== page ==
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  • Introduction br Channel activity Since initial reports of th

    2022-09-30

    Introduction
    Channel activity Since initial reports of the Ca2+-activated K+ permeability of erythrocytes (see Gardos, 1958), several ‘criteria’ have been established to certify K+ fluxes as being due to the Gárdos channel. For example, the requirement for Ca2+ at the intracellular face of the channel ((Ca2+)i); a single channel conductance of ∼20pS (at 0mV); high selectivity of K+ over Na+; evidence of open channel inward rectification; gating independence of membrane potential; inhibition either by specific drugs such as clotrimazole and charybdotoxin; or inhibition on pre-incubation of Candesartan in the absence of external potassium ((K+)o). These identification criteria can be, and have been, subjected to modulation by various physiological conditions and experimental designs.
    Cloning The first intermediate-conductance Ca2+-activated K+ channel (IK) to be cloned was from human pancreas (designated hIK1) (Ishii et al., 1997). Structurally similar to the SK (small conductance Ca2+-activated K+ channels) subfamily (42–44% sequence identity), the gene product was distinguished as an IK, based on its pharmacological and electrophysiological properties in Xenopus oocytes. Northern blot analysis showed expression of hIK1 in several peripheral body tissues, predominantly smooth muscle. The cDNA sequence predicts a six-transmembrane domain protein with a characteristic pore-region containing the canonical K+ selectivity filter sequence, GYG. The gene encoding the hIK1 protein (called KCNN4) maps to q13.2 on chromosome 19 (Ghanshani et al., 1998). Patch clamp recordings of overexpressed hIK1 in Xenopus oocytes has confirmed the dependence on Ca2+ of the K+ current (K0.5∼0.32μM). The current–voltage relationship (I–V) shows a single channel conductance of 42pS. This is higher than previously reported values (Grygorczyk et al., 1984, Leinders et al., 1992), partly due to the region of the I–V curve that is sampled for calculation of single channel conductance, and possibly also due to heterogeneous distribution of hIK1 unitary conductances between (and within) various tissue types. The protein also exhibits a pharmacological response that is consistent with the Gárdos channel being blocked by clotrimazole and charybdotoxin (IC50∼24.8nM and 2.5nM, respectively) but resistant to iberiotoxin and apamin that are blockers of BK (large conductance Ca2+-activated K+ channels) and SK channels, respectively. Thus firm evidence exists that this gene translates to the Gárdos channel protein in erythrocytes, and advances the prospect of gaining knowledge on its role in other cells including the erythrocyte. The mouse homologue of the gene, mIK1, was cloned and overexpressed in a similar fashion (Vandorpe et al., 1998). The protein shows comparable pharmacology and electrophysiology to hIK1. A regulatory volume decrease is observed in oocytes expressing mIK1 following mild hypotonic swelling of the cells that is associated with a gradual accumulation of (Ca2+)i, and diminishes in the presence of clotrimazole. The same phenomenon is not explicitly observed in human erythrocytes, possibly because they lack the necessary cellular machinery. mIK1 mRNA was shown to be as abundant in the spleen as in murine erythroleukemia (MEL) cells. Treatment of liquid cultures of human CD34−/CD38+ stem cells with clotrimazole inhibits proliferation and retards differentiation of the cells to maturity. Thus, it is apparent that the Gárdos channel plays a role in early erythroid development.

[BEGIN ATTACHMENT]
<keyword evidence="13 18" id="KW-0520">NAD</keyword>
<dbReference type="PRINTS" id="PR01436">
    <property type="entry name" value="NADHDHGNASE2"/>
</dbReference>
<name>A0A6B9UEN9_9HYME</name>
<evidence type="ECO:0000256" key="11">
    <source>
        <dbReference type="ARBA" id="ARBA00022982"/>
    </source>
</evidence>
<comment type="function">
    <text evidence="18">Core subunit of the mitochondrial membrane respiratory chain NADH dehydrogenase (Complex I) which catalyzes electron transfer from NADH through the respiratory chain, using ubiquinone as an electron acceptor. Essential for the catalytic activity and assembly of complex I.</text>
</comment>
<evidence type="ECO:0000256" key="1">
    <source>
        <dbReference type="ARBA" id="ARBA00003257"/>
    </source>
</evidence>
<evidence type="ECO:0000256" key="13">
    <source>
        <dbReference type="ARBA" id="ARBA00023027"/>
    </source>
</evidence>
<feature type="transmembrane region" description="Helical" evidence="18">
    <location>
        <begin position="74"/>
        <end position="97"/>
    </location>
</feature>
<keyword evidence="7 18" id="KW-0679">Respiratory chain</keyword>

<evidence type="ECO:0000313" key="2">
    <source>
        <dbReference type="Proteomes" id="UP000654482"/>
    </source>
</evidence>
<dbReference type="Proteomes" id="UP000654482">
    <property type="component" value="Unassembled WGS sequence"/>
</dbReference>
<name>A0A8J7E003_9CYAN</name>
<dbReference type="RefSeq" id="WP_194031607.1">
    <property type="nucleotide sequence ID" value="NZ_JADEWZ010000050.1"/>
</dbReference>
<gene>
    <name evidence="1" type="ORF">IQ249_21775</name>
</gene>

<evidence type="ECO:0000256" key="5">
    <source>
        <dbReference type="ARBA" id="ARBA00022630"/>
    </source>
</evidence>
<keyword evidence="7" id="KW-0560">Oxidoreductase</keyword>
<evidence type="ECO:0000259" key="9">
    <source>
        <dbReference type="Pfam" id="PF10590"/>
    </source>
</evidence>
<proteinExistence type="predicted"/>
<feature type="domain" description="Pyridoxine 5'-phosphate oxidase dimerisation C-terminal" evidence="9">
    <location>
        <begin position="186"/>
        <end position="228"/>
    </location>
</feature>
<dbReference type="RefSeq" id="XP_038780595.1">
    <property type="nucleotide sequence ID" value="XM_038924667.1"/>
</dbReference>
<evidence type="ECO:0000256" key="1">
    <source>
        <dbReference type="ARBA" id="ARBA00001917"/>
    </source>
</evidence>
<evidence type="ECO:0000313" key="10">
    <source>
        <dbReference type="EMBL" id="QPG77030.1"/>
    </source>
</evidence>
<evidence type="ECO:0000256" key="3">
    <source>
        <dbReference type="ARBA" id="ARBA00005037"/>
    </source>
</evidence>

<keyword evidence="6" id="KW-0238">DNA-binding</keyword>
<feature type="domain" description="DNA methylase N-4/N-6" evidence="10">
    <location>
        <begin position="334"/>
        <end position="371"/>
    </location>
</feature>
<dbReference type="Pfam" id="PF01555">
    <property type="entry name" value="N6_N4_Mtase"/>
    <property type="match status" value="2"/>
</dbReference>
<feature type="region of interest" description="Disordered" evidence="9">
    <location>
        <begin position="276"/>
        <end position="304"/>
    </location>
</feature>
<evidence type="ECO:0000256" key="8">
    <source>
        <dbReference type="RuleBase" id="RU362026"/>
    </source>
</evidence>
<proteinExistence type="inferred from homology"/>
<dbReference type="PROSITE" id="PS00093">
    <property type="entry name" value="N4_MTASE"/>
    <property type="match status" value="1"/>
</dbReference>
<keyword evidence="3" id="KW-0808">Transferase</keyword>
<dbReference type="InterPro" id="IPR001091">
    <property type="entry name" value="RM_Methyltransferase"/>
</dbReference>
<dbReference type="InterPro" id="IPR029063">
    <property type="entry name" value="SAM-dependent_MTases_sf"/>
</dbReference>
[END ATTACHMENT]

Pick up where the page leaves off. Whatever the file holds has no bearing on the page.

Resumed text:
Inhibitors Since the discovery of the Gárdos effect, there has been an ongoing search for potent and specific blockers of its transport action, especially since it is identified as a major contributor to the dehydration of erythrocytes of patients with sickle cell anaemia. Specific pharmacological characterisation of it is also important in distinguishing between the three different types of Ca2+-activated K+ channels (large, medium and small conductance) in other cells. The drive for increased potency and specificity of Gárdos channel blockers has produced a host of pharmacological ‘tools’ that can be used to study it and other channels. Different blockers have different modes of action, and comprehensive understanding of the modes of action is critical in deciding which inhibitor to use in a particular situation, be it basic experimental or clinical.